“How will I know massage is working for my dog?”
When you get a massage, do you feel relaxed? Do you notice some pain is gone and that you can move your neck or shoulder much easier? Animals are very similar to humans. When muscles are worked on, blood/lymphatic circulation is improved, which brings many benefits such as improved metabolism, a better range in motion, pain relief, relaxation, etc. Experienced dog owners and trainers often notice that dogs’ mobility improves after a massage. Although dogs can’t tell you, you can look for signs like: panting or being thirsty after a session (improved metabolism – similar to an exercise), or laying down looking tired (relaxed).
“Can you massage a sick dog in pain?”
We can determine it case by case. Areas of heat and/or swelling should never be massaged. However, a collateral action can be taken to reduce swelling and relieve any associated pain which we call “de-swelling”. Please also note:
- Massage cannot be given to a dog when there is evidence of a fever
- Massage cannot be given in nearly all forms of skin disease, except in the thickened condition of the skin left behind by chronic eczema
- Massage cannot be given in cases of apoplexy (a rupture of occlusion of a blood vessel in the brain) or tumors
“I’m not sure if my dog can stay still for the entire massage session.”
Normally, if your dog is naturally hyper by breed or very young, we recommend having him/her exercised prior to an appointment. Also, if your dog is having a massage for the first time, it is likely for him/her to be a bit skeptical, but it is very common and understandable. There is no need for him/her to stay still the entire time. Massage can be administered even in a stand-up position. Ideally, he/she will figure out eventually that massage makes him/her feel good and learn to relax and lay down when ready, rather than being forced. Each session will be easier and more relaxed as the dog gets accustomed to the touches and strokes.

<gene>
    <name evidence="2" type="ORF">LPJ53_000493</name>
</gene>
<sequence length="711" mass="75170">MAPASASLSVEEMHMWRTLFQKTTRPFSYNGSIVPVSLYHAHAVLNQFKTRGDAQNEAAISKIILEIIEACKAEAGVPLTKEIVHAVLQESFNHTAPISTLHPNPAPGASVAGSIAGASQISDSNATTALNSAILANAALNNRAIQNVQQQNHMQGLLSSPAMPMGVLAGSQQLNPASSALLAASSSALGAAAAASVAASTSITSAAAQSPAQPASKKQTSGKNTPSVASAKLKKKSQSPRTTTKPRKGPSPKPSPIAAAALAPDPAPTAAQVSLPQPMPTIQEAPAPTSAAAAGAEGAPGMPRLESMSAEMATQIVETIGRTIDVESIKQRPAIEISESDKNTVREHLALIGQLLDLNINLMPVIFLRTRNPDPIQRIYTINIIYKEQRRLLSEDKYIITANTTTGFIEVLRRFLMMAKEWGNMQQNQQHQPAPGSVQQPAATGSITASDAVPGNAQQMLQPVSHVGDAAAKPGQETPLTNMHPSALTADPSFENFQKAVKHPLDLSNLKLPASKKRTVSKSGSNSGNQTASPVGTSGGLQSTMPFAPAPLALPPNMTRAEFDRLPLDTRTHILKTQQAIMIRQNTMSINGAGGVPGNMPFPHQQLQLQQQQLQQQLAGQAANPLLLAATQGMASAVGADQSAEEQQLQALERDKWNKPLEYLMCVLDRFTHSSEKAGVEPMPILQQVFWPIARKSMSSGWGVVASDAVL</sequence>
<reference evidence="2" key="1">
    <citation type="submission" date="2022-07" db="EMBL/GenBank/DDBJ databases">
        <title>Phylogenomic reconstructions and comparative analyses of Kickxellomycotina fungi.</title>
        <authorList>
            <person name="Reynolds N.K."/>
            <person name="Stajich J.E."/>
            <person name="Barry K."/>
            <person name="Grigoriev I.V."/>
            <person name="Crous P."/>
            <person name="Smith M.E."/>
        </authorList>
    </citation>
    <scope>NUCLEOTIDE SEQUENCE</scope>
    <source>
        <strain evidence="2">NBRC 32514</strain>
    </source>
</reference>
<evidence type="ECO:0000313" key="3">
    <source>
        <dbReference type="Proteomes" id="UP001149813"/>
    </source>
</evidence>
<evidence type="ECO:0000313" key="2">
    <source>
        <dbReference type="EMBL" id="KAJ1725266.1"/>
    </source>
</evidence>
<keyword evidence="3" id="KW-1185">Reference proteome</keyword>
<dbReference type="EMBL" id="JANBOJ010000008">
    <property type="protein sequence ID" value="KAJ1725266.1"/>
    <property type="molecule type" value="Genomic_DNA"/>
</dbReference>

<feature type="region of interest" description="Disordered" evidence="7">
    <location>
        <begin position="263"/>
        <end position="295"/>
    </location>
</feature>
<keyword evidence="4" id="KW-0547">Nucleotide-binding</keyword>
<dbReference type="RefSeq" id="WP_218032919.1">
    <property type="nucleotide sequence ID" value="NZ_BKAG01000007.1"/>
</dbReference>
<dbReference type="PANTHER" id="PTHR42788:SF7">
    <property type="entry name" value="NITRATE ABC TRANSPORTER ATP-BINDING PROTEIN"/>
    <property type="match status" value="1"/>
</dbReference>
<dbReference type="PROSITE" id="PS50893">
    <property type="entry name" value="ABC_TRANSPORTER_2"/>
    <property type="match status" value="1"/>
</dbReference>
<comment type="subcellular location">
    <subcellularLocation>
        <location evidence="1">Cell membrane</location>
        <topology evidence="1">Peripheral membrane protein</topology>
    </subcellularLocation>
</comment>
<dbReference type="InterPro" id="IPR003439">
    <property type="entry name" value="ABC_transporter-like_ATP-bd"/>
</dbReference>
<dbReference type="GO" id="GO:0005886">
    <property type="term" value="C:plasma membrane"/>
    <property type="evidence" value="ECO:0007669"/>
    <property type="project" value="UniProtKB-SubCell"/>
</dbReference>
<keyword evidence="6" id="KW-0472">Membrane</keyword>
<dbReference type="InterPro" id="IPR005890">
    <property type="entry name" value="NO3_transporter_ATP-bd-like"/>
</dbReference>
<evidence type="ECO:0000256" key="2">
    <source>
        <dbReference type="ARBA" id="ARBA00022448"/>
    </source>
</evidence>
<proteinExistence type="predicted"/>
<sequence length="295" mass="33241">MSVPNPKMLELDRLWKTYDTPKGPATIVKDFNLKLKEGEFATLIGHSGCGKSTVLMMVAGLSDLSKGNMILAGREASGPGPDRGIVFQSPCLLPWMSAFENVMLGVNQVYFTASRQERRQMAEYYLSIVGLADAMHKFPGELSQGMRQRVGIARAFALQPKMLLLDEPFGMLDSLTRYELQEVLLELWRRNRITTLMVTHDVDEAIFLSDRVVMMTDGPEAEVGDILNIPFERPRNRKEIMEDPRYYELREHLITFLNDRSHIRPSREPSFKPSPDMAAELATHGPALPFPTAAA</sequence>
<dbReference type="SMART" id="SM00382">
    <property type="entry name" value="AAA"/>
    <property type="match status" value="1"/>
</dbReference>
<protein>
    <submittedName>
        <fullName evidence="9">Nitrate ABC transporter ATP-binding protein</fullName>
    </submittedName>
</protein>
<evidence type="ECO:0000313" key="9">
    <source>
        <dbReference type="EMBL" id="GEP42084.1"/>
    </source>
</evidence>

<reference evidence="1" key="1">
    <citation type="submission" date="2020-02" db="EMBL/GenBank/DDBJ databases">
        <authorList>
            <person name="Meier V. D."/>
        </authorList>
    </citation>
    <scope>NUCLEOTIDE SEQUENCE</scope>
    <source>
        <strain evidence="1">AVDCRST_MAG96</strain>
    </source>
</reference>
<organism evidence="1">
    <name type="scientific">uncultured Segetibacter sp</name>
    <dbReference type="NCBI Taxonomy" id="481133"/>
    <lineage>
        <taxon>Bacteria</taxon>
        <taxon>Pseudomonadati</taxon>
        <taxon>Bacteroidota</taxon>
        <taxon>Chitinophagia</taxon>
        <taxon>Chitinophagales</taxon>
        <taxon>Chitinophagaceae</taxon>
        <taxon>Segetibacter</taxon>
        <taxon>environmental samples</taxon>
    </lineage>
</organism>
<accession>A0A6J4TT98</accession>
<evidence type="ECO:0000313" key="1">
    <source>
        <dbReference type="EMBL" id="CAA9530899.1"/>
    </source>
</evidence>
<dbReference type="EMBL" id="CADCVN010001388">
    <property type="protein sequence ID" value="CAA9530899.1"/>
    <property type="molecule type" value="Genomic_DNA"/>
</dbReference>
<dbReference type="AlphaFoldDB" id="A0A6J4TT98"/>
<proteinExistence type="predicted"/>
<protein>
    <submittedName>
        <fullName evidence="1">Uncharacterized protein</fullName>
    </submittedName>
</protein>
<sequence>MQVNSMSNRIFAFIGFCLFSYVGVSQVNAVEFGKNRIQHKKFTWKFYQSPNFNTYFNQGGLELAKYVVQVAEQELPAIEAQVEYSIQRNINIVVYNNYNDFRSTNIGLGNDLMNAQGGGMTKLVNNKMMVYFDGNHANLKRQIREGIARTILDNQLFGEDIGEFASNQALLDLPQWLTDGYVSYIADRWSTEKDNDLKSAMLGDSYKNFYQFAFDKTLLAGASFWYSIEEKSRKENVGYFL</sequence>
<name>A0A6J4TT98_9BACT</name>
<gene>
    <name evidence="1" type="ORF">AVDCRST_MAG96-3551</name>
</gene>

“Can you just massage the area that my dog is having a trouble? He doesn’t need a full body massage.”
A session needs to be full body because massage can be most effective when ‘body balance’ can be restored. It may seem on the surface that the right hind leg is the only problem, however, his left hind leg and fore legs along with the surrounding areas are over-worked in order to compensate the right hind leg. Additionally, please note that massage is effective as a preventative and maintenance therapy as well as relieving the symptoms. Please don’t wait until there is a visual sign of something is wrong. Animals don’t talk. Rather, they tend to hide their pain instinctively. That is why it is important to provide regularly scheduled massages. It often leads to an early discovery of any diseases.
“Can you massage a pregnant dog?”
Definitely yes! Just as a pregnant woman can benefit from a massage, dogs can as well. However, a veterinary consultation is required for aromatherapy as some essential oils have hormonal activity.
“How often does my dog need a massage?”
Just like when humans get a massage, the dog’s muscles are softened and loosened, and the ranges of motions are restored/improved after a massage. However, the condition will not last for good just like for us. A study has shown that a massage session in a shorter interval is more effective than a longer interval regardless of the length of a session. Thus, a shorter session in every 1~3 weeks is more recommended than a longer session in every month or so. Regular maintenance is the key in massage and other alternative modalities. It may take longer to see a result, but it is a safe and drug-free option.
“What is Canine Massage Like in Action?”
Here is a session with Lily and I.